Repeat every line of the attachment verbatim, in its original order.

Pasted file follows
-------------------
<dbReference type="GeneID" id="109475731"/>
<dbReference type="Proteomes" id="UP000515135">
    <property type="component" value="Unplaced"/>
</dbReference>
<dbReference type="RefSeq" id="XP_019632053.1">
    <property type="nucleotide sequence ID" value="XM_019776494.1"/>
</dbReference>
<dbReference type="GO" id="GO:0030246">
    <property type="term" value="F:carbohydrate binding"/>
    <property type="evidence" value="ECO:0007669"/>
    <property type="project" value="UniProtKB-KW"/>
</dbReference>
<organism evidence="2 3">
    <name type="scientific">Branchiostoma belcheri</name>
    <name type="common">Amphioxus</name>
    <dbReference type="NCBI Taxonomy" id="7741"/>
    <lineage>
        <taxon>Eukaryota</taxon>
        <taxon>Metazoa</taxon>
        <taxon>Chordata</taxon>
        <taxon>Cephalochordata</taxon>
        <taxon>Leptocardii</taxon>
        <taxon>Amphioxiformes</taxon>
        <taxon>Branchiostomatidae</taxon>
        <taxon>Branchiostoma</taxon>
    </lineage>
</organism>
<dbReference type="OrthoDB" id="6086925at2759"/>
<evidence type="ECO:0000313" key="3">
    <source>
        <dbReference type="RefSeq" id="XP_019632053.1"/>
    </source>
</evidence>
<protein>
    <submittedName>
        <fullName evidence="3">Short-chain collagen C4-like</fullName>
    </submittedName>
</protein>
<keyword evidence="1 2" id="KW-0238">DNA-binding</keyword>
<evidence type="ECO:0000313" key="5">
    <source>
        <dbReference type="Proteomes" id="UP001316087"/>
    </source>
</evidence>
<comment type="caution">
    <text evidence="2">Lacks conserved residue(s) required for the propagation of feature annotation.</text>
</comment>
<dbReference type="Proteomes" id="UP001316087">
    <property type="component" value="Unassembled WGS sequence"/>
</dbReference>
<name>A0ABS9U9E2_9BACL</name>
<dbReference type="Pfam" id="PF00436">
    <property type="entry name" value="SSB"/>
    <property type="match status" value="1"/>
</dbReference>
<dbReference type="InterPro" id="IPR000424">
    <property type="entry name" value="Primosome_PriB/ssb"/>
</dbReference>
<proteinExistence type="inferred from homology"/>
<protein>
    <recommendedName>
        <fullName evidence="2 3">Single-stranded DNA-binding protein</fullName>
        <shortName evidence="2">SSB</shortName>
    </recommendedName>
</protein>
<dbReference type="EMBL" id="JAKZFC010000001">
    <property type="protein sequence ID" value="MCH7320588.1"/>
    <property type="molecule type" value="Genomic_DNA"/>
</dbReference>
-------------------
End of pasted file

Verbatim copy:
<dbReference type="GeneID" id="109475731"/>
<dbReference type="Proteomes" id="UP000515135">
    <property type="component" value="Unplaced"/>
</dbReference>
<dbReference type="RefSeq" id="XP_019632053.1">
    <property type="nucleotide sequence ID" value="XM_019776494.1"/>
</dbReference>
<dbReference type="GO" id="GO:0030246">
    <property type="term" value="F:carbohydrate binding"/>
    <property type="evidence" value="ECO:0007669"/>
    <property type="project" value="UniProtKB-KW"/>
</dbReference>
<organism evidence="2 3">
    <name type="scientific">Branchiostoma belcheri</name>
    <name type="common">Amphioxus</name>
    <dbReference type="NCBI Taxonomy" id="7741"/>
    <lineage>
        <taxon>Eukaryota</taxon>
        <taxon>Metazoa</taxon>
        <taxon>Chordata</taxon>
        <taxon>Cephalochordata</taxon>
        <taxon>Leptocardii</taxon>
        <taxon>Amphioxiformes</taxon>
        <taxon>Branchiostomatidae</taxon>
        <taxon>Branchiostoma</taxon>
    </lineage>
</organism>
<dbReference type="OrthoDB" id="6086925at2759"/>
<evidence type="ECO:0000313" key="3">
    <source>
        <dbReference type="RefSeq" id="XP_019632053.1"/>
    </source>
</evidence>
<protein>
    <submittedName>
        <fullName evidence="3">Short-chain collagen C4-like</fullName>
    </submittedName>
</protein>
<keyword evidence="1 2" id="KW-0238">DNA-binding</keyword>
<evidence type="ECO:0000313" key="5">
    <source>
        <dbReference type="Proteomes" id="UP001316087"/>
    </source>
</evidence>
<comment type="caution">
    <text evidence="2">Lacks conserved residue(s) required for the propagation of feature annotation.</text>
</comment>
<dbReference type="Proteomes" id="UP001316087">
    <property type="component" value="Unassembled WGS sequence"/>
</dbReference>
<name>A0ABS9U9E2_9BACL</name>
<dbReference type="Pfam" id="PF00436">
    <property type="entry name" value="SSB"/>
    <property type="match status" value="1"/>
</dbReference>
<dbReference type="InterPro" id="IPR000424">
    <property type="entry name" value="Primosome_PriB/ssb"/>
</dbReference>
<proteinExistence type="inferred from homology"/>
<protein>
    <recommendedName>
        <fullName evidence="2 3">Single-stranded DNA-binding protein</fullName>
        <shortName evidence="2">SSB</shortName>
    </recommendedName>
</protein>
<dbReference type="EMBL" id="JAKZFC010000001">
    <property type="protein sequence ID" value="MCH7320588.1"/>
    <property type="molecule type" value="Genomic_DNA"/>
</dbReference>